UFCW uses front group to flirt with RICO violations

Tesco has suffered a legal setback in its ambitious expansion plans in the US, after a California court ruled that its main warehouse did not comply with environmental planning law.

Tesco executives acknowledged that the ruling could, in theory, lead to the closure of the depot, the logistical backbone of its US operation. But they said this was highly unlikely and that similar disputes had been settled without such radical measures. "We will review the ruling to understand what further compliance might be necessary but there is nothing in the ruling handed down that we believe will affect the operation or further roll-out of the business," Tesco said in a statement.

Simon Uwins, marketing director of Tesco's US Fresh & Easy subsidiary, said: "It is just the latest round in an ongoing court case". But he said Tesco had contingency planning in place to deal with any potential distribution difficulties.

The ruling came as Tesco announced it was drawing up plans for a second warehouse complex at Stockton in northern California. Tesco has opened 15 stores in the US and plans to bring the total to 50 by the end of the year and 200 by the end of next year. Its first 10,000 sq ft US Fresh & Easy store was opened this month. The company has said it will spend £250m a year over five years on its US expansion.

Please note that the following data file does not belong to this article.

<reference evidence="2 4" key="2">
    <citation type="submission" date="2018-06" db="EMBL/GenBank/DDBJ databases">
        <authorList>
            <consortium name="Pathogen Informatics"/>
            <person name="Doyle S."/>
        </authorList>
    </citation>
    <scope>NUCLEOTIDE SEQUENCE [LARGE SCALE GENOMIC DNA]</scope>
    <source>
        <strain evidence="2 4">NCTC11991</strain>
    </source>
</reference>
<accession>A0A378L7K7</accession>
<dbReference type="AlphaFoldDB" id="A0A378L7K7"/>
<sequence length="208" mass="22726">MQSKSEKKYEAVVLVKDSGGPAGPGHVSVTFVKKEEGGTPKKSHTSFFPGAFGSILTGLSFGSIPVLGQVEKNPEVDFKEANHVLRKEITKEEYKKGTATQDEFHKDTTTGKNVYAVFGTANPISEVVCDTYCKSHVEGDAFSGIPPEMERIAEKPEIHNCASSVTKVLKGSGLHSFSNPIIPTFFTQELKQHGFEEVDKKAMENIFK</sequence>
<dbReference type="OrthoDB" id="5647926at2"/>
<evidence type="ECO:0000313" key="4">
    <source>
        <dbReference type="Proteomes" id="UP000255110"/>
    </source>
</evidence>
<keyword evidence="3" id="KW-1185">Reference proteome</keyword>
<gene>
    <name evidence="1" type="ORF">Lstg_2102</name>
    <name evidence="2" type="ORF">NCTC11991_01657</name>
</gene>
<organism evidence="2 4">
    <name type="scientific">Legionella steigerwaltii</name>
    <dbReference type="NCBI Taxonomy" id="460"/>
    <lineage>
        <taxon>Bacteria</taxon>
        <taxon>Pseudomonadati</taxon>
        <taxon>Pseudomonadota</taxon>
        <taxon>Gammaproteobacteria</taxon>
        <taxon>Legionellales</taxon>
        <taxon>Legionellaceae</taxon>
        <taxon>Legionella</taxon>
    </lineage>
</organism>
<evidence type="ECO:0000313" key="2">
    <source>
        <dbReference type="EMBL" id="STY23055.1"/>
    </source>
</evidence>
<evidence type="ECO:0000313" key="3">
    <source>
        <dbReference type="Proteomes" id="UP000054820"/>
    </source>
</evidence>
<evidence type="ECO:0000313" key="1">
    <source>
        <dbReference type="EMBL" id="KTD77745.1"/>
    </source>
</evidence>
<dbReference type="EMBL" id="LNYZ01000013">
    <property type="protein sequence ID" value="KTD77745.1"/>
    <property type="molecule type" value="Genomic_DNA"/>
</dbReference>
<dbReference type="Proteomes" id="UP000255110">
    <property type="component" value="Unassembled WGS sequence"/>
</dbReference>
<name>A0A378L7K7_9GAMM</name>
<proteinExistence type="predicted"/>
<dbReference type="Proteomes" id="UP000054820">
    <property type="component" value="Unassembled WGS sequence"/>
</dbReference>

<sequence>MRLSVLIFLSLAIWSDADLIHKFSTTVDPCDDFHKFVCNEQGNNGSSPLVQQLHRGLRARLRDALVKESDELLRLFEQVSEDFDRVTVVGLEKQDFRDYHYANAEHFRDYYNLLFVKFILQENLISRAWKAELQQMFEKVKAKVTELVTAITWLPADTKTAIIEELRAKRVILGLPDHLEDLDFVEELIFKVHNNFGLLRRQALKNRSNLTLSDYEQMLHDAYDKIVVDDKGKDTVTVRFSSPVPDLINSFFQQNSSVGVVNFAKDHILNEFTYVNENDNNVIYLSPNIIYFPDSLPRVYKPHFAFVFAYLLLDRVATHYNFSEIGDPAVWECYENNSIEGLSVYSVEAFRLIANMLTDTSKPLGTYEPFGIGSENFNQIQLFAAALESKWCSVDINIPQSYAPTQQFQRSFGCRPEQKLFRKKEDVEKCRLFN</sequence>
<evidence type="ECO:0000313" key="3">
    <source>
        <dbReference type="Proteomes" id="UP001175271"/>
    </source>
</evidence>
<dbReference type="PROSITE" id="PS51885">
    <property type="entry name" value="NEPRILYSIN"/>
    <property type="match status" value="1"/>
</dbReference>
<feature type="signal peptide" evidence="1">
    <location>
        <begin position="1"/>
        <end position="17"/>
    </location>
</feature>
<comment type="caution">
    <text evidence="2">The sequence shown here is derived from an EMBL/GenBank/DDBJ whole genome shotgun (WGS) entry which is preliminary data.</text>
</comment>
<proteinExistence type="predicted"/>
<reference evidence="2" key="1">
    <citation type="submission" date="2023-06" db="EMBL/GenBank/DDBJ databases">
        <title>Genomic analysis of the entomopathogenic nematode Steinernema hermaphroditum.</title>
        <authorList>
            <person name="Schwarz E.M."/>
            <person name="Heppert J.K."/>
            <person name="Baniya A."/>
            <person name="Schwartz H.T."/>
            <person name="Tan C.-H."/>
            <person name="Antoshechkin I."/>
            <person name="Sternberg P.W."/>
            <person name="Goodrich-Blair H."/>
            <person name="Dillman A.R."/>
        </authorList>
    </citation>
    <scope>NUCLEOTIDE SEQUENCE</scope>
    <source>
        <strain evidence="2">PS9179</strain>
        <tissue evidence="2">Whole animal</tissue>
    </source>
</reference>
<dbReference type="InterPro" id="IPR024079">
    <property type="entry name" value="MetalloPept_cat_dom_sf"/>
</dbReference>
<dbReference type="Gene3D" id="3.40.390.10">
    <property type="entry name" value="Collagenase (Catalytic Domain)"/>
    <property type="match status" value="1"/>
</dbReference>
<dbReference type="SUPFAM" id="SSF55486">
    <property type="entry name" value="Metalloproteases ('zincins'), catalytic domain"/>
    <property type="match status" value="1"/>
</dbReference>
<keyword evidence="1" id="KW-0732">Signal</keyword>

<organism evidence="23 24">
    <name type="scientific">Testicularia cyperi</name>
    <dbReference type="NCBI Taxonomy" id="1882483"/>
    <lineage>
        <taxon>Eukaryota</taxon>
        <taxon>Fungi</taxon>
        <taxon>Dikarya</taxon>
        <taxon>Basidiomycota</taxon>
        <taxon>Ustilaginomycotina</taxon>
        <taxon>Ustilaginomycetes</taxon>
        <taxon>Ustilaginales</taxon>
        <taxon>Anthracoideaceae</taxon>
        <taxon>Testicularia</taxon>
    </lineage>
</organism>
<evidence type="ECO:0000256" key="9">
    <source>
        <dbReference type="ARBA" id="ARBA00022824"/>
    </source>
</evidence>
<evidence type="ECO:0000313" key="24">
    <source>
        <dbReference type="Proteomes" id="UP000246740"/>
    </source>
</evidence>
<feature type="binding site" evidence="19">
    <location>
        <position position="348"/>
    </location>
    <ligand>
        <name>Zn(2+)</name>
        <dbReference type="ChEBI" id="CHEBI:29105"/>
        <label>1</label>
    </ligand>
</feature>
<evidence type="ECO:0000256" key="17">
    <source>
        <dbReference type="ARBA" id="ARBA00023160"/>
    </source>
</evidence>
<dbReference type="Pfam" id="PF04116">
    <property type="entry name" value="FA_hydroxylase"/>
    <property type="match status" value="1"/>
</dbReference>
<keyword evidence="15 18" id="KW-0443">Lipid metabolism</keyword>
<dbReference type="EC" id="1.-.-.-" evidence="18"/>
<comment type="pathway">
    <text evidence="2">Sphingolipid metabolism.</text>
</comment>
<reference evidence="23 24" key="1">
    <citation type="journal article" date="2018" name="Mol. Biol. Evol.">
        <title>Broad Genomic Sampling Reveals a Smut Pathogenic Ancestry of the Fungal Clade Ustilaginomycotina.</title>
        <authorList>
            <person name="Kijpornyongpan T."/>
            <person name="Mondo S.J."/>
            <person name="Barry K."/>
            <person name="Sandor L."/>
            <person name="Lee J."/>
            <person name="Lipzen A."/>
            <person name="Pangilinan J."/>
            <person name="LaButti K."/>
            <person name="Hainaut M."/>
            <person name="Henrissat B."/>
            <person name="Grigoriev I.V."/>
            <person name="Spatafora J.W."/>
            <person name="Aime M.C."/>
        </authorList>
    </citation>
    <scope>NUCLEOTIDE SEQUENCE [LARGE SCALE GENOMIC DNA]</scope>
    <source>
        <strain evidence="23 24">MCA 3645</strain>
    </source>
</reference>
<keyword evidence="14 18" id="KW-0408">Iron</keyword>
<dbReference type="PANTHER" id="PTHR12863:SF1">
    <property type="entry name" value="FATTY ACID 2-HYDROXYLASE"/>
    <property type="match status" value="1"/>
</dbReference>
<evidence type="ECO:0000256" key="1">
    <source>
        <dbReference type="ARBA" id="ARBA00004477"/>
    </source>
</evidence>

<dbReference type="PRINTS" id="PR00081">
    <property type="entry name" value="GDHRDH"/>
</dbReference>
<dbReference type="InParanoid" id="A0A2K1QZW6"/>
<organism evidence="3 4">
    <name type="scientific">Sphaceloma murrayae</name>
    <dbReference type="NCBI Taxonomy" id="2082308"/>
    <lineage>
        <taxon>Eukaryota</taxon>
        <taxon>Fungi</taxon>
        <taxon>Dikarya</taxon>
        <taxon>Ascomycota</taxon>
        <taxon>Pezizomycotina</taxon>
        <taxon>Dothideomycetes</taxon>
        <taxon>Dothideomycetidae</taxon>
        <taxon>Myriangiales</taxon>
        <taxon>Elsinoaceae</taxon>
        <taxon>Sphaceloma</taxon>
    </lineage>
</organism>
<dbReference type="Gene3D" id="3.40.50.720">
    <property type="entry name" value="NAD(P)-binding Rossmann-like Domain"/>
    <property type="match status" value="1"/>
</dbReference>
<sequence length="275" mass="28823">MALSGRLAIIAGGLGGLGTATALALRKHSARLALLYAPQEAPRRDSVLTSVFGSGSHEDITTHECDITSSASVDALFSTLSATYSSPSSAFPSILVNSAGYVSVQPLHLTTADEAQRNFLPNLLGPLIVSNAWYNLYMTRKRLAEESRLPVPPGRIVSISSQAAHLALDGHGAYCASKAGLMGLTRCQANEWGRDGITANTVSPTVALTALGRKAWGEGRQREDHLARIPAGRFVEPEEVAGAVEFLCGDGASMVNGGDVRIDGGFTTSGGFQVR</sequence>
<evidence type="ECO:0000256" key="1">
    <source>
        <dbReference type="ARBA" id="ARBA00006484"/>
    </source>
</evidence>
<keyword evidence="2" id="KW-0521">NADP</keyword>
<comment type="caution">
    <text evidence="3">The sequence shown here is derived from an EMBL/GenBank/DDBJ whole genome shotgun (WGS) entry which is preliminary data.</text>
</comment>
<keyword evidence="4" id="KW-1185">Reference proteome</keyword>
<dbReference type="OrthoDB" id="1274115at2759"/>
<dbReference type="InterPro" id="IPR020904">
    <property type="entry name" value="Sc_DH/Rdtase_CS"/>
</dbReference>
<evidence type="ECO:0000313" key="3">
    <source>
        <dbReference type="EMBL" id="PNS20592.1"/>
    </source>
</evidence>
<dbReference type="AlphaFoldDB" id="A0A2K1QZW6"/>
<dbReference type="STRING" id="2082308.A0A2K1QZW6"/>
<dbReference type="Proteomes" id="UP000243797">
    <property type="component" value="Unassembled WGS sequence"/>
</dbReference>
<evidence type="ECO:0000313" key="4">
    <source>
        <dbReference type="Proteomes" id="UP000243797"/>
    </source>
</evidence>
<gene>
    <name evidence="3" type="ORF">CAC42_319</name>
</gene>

The case was brought in Riverside County Court by Health First, a previously unheard-of group established with the support of the United Food and Commercial Workers union.

The UFCW, which represents workers at the big three traditional supermarkets, has sought unsuccessfully to negotiate with Tesco over union representation. The union has used tactics like those employed to block the expansion of Wal-Mart in California.

Health First argues that the distribution centre should have been subject to a full environmental review, including a public consultation. It says it is particularly concerned about increased traffic from truck volumes.

Tesco says the distribution centre, on the site of a former military base, is covered by the environmental approvals secured for the base redevelopment.

One of Tesco's UK suppliers, 2 Sisters Food Group, faces a similar lawsuit.


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